Atherosclerosis or the hardening of arteries, is a serious health condition where calcium, cholesterol, cellular waste, and other fatty substances builds up on the lining of the artery walls. Plaque, the sticky, yellowish substance, accumulate over time and obstruct proper blood flow.
This condition begins early and progresses gradually as you age affecting the medium and large arteries. Experts suggest that atherosclerosis starts in the endothelium, the innermost level of your artery. When this layer is damaged, plaque starts to build up blocking normal blood flow resulting to the decreased of oxygen supply in your body.
Plaque can cause the rupture of the arteries or cause blood clots. These clots of bloods at times break away and enters your bloodstream only to be trapped in another parts of your body which can cause complete blockage in some important arteries.
Plaques that block arteries to the heart can cause heart attack. If its arteries to your brain, you experience stroke. If it’s to the arms or your legs, it can lead to difficulty in walking which eventually leads to gangrene.
3 Known Causes of Atherosclerosis
High Cholesterol Levels
High cholesterol and triglyceride levels in the blood may cause damage to the endothelium. Not all cholesterol though is bad to your health. Normally, your body produces most of the cholesterol it needs. Other sources of cholesterol is animal fat, which is a “bad” cholesterol.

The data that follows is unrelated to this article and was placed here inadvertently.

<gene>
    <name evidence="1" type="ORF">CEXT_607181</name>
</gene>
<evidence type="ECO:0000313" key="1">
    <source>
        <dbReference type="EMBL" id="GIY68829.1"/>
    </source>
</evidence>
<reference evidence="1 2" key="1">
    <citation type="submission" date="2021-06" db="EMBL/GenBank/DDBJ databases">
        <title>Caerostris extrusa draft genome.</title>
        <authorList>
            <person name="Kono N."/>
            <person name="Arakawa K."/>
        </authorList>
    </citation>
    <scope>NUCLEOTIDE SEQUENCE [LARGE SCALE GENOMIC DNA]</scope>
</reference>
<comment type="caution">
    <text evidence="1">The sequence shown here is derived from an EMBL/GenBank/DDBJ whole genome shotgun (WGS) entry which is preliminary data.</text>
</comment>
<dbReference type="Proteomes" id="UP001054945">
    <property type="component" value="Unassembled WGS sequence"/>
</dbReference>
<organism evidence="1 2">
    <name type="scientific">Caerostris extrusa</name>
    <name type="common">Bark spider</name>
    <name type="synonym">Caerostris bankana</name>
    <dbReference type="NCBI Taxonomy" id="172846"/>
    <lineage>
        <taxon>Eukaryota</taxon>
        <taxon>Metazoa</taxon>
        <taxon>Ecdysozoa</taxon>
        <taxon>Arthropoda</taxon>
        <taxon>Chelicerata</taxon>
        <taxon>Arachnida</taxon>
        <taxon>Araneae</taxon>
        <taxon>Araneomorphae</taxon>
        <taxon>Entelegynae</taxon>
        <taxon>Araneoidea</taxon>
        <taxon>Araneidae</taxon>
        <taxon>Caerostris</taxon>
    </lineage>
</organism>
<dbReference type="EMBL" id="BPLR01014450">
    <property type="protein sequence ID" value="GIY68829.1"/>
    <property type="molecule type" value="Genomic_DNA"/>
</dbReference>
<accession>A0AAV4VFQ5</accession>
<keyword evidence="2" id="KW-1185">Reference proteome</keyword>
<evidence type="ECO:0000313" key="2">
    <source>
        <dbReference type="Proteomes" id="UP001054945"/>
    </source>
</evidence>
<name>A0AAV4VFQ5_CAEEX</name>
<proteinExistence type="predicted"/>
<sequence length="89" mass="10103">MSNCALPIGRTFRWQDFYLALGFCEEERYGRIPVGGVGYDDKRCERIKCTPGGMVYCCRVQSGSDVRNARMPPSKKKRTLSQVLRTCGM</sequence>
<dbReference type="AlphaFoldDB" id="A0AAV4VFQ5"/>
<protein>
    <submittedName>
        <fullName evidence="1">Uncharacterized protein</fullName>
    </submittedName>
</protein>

While your body needs some of these bad cholesterol, but too much of this stuff can raise your cholesterol in dangerous levels and put you at risk of atherosclerosis or even heart attack.
Increased Blood Pressure
When your heart pumps, blood is pushed into the large arteries then into your smaller blood vessels. The arterioles or the small blood vessels, either constrict or expand this create resistance that affects the blood flow. The smaller these blood vessels become the higher the blood pressure is.
If this condition left untreated, over time, the heart will be forced to pump blood harder, the result – enlarged heart muscle. Increased blood pressure damages your arteries and arterioles. This puts you at higher risk of atherosclerosis.
Smoking worsens both risks factors mentioned above for atherosclerosis.
- The chemical compounds in cigarette smoke lower your “good” cholesterol level while raising that of the “bad” cholesterol.
- Carbon monoxide and nicotine in tobacco smoke damage your endothelium, which makes a perfect site for plaque build-up.
- While smoking don’t directly cause high blood pressure, however, if you’re suffering from hypertension, it increases your risk of malignant hypertension.
Smoking does not only increase your risk of atherosclerosis, but as well as heart attack and stroke. If you’re a smoker and planning to quit, the good news is – it’s never too late regardless of your age. The good thing about quitting is that as soon as 10 minutes after your last smoke, your body starts to heal and undo the damages smoking caused to your body. In about a year without cigarettes, your risk of coronary diseases drops to 50%. And 5 to 15 years more, your risks drops to that of a non-smoker.